And there's this whole thing called Type 1 Zeno

and Type 2 Zeno, which is studied in the lectures.

We're going to deal with Type 1 Zenoes, because we know how to deal with them.

Type 2 Zenoes are tough, and we're not going to

deal with them here, in this class at least.

And an example is that, okay, you're given a system,

right?

This is a simple system here of two states, and you want

to see if this guy here is Type 1 Zeno or not.

And once again, just remember that this effect happens when

you have, lets say, the same guard condition, but just flipped, right?

So this was g1 and g2, it's possible that you did not keep going between the

states really fast.

But because it's the same condition here, g of x, which is less than 0, and then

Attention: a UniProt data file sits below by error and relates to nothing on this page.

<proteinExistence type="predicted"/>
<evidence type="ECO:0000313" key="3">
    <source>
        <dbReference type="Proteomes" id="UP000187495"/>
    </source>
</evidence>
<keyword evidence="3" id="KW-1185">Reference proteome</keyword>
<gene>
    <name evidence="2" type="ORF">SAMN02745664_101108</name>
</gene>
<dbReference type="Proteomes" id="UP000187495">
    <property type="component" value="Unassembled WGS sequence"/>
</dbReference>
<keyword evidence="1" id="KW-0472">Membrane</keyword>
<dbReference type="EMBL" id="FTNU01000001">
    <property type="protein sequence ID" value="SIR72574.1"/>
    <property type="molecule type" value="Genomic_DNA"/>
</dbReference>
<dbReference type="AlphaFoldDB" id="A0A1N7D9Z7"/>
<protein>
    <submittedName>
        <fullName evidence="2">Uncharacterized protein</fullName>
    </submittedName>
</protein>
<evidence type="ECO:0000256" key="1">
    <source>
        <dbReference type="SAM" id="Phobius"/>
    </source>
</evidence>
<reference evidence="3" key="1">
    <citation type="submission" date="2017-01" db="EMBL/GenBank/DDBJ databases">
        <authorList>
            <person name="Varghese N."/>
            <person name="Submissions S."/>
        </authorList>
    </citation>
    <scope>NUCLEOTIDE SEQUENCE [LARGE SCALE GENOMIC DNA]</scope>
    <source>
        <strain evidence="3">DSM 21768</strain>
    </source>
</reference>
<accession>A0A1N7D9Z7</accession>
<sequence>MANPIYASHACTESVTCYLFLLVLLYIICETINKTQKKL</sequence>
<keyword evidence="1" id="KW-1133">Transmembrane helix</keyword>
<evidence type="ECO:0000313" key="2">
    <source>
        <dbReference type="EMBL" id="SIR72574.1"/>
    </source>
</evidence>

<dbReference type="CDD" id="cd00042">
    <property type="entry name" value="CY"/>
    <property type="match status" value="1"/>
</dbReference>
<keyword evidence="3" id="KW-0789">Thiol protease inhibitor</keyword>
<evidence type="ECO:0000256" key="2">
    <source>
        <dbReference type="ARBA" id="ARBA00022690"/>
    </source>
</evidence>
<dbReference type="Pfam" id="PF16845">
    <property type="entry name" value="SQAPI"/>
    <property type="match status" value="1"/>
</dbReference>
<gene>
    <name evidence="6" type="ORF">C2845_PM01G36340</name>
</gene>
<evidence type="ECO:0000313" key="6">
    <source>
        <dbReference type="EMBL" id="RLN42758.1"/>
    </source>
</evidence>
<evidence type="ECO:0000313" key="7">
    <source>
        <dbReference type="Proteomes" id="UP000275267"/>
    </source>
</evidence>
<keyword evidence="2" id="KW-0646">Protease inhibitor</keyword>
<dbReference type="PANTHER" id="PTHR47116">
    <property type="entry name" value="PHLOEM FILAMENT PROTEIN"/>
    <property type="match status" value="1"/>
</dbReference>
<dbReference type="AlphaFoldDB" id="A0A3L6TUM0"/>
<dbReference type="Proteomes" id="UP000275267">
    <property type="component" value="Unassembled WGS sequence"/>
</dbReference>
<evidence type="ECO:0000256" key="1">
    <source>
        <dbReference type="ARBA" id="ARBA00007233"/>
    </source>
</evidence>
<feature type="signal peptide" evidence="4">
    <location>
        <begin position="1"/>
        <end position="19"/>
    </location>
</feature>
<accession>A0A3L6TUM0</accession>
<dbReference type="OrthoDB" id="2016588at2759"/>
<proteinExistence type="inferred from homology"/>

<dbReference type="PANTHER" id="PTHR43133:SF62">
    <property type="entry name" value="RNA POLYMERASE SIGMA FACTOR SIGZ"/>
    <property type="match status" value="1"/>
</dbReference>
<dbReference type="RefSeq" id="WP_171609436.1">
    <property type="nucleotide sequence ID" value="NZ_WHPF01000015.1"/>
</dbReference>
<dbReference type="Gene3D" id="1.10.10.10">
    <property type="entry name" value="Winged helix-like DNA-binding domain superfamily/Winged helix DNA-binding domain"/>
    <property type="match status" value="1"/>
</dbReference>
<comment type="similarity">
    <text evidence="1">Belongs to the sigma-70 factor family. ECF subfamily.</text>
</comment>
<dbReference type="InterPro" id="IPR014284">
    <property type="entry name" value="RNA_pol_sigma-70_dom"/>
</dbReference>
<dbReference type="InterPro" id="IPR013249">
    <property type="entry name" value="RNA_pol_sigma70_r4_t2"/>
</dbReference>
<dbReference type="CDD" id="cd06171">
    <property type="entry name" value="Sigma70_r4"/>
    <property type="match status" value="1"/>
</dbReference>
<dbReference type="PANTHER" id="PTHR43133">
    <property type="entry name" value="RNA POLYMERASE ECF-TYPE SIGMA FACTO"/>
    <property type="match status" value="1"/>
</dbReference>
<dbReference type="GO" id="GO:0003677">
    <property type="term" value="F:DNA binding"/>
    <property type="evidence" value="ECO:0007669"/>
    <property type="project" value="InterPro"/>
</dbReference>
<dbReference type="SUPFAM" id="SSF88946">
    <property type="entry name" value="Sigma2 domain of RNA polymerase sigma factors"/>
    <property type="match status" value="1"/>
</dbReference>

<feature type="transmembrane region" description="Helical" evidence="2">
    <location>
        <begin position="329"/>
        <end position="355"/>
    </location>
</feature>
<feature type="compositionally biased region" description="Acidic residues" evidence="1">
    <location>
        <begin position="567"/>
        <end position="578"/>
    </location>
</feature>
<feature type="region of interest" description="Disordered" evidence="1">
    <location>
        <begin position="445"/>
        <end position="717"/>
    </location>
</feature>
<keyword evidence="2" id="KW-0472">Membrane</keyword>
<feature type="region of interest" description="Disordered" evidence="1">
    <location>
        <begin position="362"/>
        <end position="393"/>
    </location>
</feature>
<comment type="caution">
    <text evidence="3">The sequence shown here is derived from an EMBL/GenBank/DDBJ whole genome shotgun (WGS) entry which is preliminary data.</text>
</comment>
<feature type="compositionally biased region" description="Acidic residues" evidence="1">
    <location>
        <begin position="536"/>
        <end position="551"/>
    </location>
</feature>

greater or equal to 0, that's the only way you get this surface g of x

equal to 0, along which you're going to keep moving like this, right?

Okay.

So when is it going to be Type 1 Zeno?

This is the first question you ask when you're designing a system here.

And you have certain conditions for it.

These are the conditions.

Basically, what you want to see is that this is my surface g of x equal to 0.

And when I'm hitting the surface from whichever direction I'm coming, either

I'm coming from greater than equal to 0 or less than 0, right?

Whichever condition I'm coming from, when I hit the

surface does this particular equation hold true or not?

Or does this particular condition

hold true or not?

Which is simply just saying that whenever I hit

a surface, is it true that one mode, or

f1 for example, is pulling me in one direction,

and f2 is pulling me in the other direction?

And that's encoded in this condition here.

So it's not always true.

So that's why you want to check when is it going to be

true that I'm being pulled into different directions when I hit

the surface, which is g of x equal to 0. Okay, so this is pretty simple.